I found the comfort of kinship in his words. Because in these times, every day truly does feel surreal -- or at least off-balance, askew, akilter. I suspect that’s precisely the way Donald Trump and his puppet master, Steve Bannon, want it.
And, for the record, I’m a white, heterosexual male, still largely insulated from the worst insults and excesses of our new presidential administration. For others, things already are so much worse.
There’s the story of a colleague whose father, a naturalized citizen born in Sri Lanka, has been advised that just to be on the safe side, he probably shouldn’t fly domestically for awhile. There’s the Indian graduate student, who lamented at a college gathering that she didn’t dare leave the United States to visit family this summer because she wasn’t sure she would be able to return.
And, of course, there is the Indian computer engineer, gunned down in a wealthy suburban county near Kansas City by a man who reportedly shouted “get out of my country” before opening fire perhaps, authorities told The Post, because he mistook his victim for an Iranian.
These stories, big and small, unfolded before Donald Trump issued immigration ban 2.0 on Monday. But the seeds for these and a general surge in hate crimes, it seems, were planted by the campaign that catapulted Donald Trump into the presidency and have been nurtured by his administration’s attitudes since.
Trump’s ludicrous ban on immigrants from six predominantly Muslim countries will do nothing to make this country safer. Instead, it, like his first sloppy effort, likely will be a poster child for terrorist recruitment.
Why is this ban futile? Because most terrorists in this country are radicalized years after entering the United States, according to a recently published Department of Homeland Security report. Asked to make a case for the ban against citizens from Iran, Libya, Somalia, Sudan, Syria and Yemen, Department of Homeland Security intelligence experts instead reported that “country of citizenship is unlikely to be a reliable indicator of terrorist activity.”
That did little to dissuade the Trump Administration from issuing what’s being called Muslim Ban Lite, a new executive order that drops our ally, Iraq, from the list and no longer excludes current green card and visa holders.
Still, what the remaining six-country ban — and an accompanying temporary ban on refugees worldwide — will accomplish is unclear, other than the certainty it will make the lives of some of the world’s most frightened and disenfranchised people that much more miserable.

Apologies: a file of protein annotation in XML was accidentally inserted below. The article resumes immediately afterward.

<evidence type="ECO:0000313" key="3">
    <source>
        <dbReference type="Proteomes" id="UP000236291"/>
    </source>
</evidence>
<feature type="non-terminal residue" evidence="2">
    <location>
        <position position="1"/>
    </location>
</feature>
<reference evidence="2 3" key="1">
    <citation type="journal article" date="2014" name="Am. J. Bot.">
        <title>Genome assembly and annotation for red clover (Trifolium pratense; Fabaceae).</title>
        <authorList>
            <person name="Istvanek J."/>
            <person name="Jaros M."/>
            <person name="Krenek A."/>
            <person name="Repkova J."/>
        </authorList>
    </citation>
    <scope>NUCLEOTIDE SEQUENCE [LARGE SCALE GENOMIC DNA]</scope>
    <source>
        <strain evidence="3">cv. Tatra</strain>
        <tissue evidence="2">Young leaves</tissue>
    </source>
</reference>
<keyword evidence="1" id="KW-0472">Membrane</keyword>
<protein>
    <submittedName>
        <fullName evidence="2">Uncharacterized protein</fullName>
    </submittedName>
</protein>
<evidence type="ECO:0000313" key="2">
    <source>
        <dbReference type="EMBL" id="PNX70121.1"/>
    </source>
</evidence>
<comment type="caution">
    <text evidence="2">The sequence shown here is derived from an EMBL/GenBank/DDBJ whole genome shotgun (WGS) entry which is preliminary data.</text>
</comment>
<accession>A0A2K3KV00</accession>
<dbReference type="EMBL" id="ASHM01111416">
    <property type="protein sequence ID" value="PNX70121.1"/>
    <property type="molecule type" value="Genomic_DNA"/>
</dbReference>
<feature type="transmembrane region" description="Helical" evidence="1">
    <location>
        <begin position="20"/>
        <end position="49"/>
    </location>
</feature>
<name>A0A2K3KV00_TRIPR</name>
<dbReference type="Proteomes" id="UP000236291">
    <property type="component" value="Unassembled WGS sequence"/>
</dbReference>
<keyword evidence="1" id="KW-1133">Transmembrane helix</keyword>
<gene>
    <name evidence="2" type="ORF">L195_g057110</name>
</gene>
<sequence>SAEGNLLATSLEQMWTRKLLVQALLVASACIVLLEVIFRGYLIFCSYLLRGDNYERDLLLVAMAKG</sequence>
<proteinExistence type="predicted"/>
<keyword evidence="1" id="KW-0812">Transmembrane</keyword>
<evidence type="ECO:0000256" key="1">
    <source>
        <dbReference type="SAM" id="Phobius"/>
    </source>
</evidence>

There’s no evidence it will make anyone safer. But it’s clearly creating suspicion – and sometimes hatred – of anyone who looks different (read, non-white).
This week I received a special Intelligence Report from the Southern Poverty Law Center, which has traced hate groups and extremism in this country for generations. It is titled: “The Year in Hate and Extremism: After Half a Century, the Radical Right Enters the Mainstream.”
“Our annual census shows that hate groups remained at near record levels – and that groups targeting Muslims nearly tripled,” founder Morris Dees writes in an accompanying letter. The report, he writes, reviews “the serious outbreak of hate crimes and bias incidents that accompanied the campaign and the election of Donald Trump.”
Coincidence, you say? Pleeaaase.
In addition to fear, suspicion and the “odd assassination,” as in Kansas, we’ve only just begun to measure the fallout of this ill-conceived ban on immigrants from select majority-Muslim countries. The broader fallout will come when those from more populous and not necessarily Muslim nations, such as India, stop immigrating to Silicon Valley to fuel our technology industries, when graduate students from a broad swath of Asian and Middle Eastern nations stop studying in the United States, when the outflow of immigrants from this country exceeds the influx.
Of course, that’s precisely what Donald Trump and his most fervent “Make America White Again” supporters want. They revel in the fear his anti-immigrant rhetoric and actions is creating among a broad swath of Americans, many of them citizens.
But what about others in the Republican Party, now in control of Congress and the courts as well as the White House? What about the party’s senators and representatives in the House? If they’ve noticed the upsurge of racists and bullies, if they care, they sure aren’t saying much about it.
Until they do, the conspiracy-laden boldness of Donald Trump’s dizzying late-night tweets – now building a myth about President Obama’s supposed spying – will continue to ratchet upward, ever hastening the country’s march toward an authoritarian state.
Surreal? Yes, that’s the perfect word.